Do you have a Sales Personality?

Contributed to jobs.net by Kim Evans

Enthusiastic salesman gestures to cameraThere are times when a job we've never held before suddenly looks and sounds intriguing, for no known reason. It's as if the occupation was just invented or had been kept a secret up to this point, and we think, "Why haven't I ever pursued this job?"

The truth is we experience so many different random events throughout our lives that impact the way we view the world, and we don't always realize just how we've been influenced by those events. As soon as we boost our self-awareness, we realize the world's treasures have been right under our nose all along.

Job seekers tend to experience this fresh-perspective phenomenon particularly with sales professions, which have long been considered treasures in their own right perhaps because sales jobs have historically been abundant. The spectrum of sales-related occupations is vast, as is the number of industries that employ sales professionals. It stands to reason that, at some point, a niche in the sales field, from entry level sales to sales management, will resonate with an individual looking at job opportunities through a new lens.

So, when your attention is suddenly captured for the first time by a sales job, how do you go about determining if you're cut out for sales work? As a start, take a personality test such as the Myers-Briggs Type Indicator (MBTI). While this test can't accurately predict whether or not you'd do well in the sales profession, it can indicate if your newfound intrigue in a sales job is legit or just a passing phase.

Of the 16 possible personality types churned out by the MBTI survey, below is one type that is arguably ideal for a career in sales: ESFP. You don't need to possess this MBTI type exactly to enter the sales force, but see if you can identify why the following traits could work to your advantage if they belonged to you.

  • Extraverted: This person gains energy by being around other people and thus prefers social interaction to alone time (the opposite Introvert gains energy when alone). This person tends to be outgoing and skilled at talking with other people.
  • Sensing: This person processes information through what is occurring in the here and now, and rarely overlooks the details. This person appreciates the practicality of things or ideas (the opposite iNtuitive appreciates the possibility of things or ideas).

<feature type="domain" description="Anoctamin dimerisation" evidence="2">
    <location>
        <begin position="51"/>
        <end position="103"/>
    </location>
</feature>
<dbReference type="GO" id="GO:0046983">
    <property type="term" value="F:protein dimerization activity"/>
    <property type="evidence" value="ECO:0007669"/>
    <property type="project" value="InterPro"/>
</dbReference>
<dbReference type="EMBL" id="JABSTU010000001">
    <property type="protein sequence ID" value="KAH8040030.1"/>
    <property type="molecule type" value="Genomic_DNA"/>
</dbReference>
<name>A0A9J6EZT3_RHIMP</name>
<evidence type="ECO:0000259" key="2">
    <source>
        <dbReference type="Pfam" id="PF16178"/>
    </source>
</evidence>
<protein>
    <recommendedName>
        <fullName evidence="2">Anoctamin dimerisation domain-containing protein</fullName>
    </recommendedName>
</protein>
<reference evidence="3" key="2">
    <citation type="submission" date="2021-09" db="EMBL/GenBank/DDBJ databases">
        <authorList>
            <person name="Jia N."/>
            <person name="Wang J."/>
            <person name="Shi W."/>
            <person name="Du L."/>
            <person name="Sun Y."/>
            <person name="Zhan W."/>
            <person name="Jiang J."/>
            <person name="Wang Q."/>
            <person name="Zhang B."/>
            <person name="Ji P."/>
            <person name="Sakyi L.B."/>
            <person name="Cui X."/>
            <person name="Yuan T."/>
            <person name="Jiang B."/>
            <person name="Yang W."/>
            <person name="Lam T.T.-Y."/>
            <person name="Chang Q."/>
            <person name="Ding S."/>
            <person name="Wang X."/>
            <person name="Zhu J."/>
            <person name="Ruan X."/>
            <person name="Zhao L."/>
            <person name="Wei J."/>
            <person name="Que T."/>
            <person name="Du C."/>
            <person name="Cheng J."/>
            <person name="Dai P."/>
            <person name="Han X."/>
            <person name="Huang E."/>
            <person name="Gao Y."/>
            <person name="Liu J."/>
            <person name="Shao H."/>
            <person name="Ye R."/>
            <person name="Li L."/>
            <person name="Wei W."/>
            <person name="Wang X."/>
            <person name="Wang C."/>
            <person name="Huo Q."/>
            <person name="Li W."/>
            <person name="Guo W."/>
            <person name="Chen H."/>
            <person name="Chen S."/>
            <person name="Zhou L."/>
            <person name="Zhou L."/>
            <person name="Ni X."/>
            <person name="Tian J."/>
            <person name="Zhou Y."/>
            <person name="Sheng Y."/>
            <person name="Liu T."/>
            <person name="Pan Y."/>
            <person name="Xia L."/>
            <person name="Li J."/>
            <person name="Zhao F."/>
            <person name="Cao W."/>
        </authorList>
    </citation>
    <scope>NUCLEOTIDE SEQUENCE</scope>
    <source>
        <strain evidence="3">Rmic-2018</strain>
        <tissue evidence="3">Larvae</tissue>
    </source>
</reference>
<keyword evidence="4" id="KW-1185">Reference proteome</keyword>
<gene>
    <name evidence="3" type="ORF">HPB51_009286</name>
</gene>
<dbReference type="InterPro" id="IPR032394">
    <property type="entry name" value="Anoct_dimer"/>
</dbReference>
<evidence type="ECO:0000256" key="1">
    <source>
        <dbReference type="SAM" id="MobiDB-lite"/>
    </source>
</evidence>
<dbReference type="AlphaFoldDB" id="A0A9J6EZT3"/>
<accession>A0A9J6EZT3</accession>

• Feeling: This person makes decisions based on emotional needs and a clearly established value system (the opposite Thinker makes decisions based on hard logic). This person maintains harmony by considering the feelings of others.
  • Perceiving: This person displays a flexible, go-with-the-flow lifestyle and adapts well to change. This person practices patience and values the journey more than the destination (the opposite Judger values destination more than the journey).

Are you able to draw connections between this personality type and a sales relationship? It could be said that an ESFP would be very comfortable interacting with and understanding the needs of prospective clients, and could likely provide in any given moment just the right detailed response. That's not to say another type, like the INTJ, wouldn't possess handy sales attributes; that person might be a great listener, story teller, motivator and closer.

Ultimately, you can truly excel at any career you choose regardless of your personality type, but keep in mind that some people require more time and effort than others to reach sales superstar status, and one's personality can certainly be a differentiating factor. Likewise, you may have natural sales abilities but your personality might not mesh well with certain companies or industries. But there's no need to fret about job compatibility if you take time to build self-awareness–the job options best for you are right under your nose.

There are 15 other MBTI types–in fact, it's estimated that the ESFP type comprises only 8.7 percent of the population–so there are certainly plenty of other personalities represented in the sales workforce. Regardless of whether or not you know your MBTI type, which parts of your personality do you think would draw you to a sales job? Which parts would clash with sales work? We want to know!



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